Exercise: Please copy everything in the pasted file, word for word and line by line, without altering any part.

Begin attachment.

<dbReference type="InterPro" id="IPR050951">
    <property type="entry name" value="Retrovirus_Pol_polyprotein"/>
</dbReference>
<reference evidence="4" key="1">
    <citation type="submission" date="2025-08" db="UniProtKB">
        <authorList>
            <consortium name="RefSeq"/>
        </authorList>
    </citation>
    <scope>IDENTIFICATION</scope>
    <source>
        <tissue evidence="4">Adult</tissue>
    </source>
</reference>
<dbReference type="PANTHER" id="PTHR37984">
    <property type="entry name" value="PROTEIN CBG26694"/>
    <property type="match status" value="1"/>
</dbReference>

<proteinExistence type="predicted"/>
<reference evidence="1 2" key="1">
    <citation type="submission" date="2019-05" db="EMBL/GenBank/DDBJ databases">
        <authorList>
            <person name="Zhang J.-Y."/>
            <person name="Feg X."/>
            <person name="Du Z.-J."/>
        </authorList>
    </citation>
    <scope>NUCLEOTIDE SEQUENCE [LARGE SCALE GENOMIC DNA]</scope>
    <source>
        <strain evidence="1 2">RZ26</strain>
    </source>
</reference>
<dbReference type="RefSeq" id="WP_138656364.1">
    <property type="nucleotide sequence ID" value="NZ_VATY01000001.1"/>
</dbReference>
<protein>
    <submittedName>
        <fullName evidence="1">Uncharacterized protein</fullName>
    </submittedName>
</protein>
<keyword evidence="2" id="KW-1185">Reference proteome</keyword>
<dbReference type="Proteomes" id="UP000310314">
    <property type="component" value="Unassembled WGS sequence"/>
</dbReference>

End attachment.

<dbReference type="InterPro" id="IPR050951">
    <property type="entry name" value="Retrovirus_Pol_polyprotein"/>
</dbReference>
<reference evidence="4" key="1">
    <citation type="submission" date="2025-08" db="UniProtKB">
        <authorList>
            <consortium name="RefSeq"/>
        </authorList>
    </citation>
    <scope>IDENTIFICATION</scope>
    <source>
        <tissue evidence="4">Adult</tissue>
    </source>
</reference>
<dbReference type="PANTHER" id="PTHR37984">
    <property type="entry name" value="PROTEIN CBG26694"/>
    <property type="match status" value="1"/>
</dbReference>

<proteinExistence type="predicted"/>
<reference evidence="1 2" key="1">
    <citation type="submission" date="2019-05" db="EMBL/GenBank/DDBJ databases">
        <authorList>
            <person name="Zhang J.-Y."/>
            <person name="Feg X."/>
            <person name="Du Z.-J."/>
        </authorList>
    </citation>
    <scope>NUCLEOTIDE SEQUENCE [LARGE SCALE GENOMIC DNA]</scope>
    <source>
        <strain evidence="1 2">RZ26</strain>
    </source>
</reference>
<dbReference type="RefSeq" id="WP_138656364.1">
    <property type="nucleotide sequence ID" value="NZ_VATY01000001.1"/>
</dbReference>
<protein>
    <submittedName>
        <fullName evidence="1">Uncharacterized protein</fullName>
    </submittedName>
</protein>
<keyword evidence="2" id="KW-1185">Reference proteome</keyword>
<dbReference type="Proteomes" id="UP000310314">
    <property type="component" value="Unassembled WGS sequence"/>
</dbReference>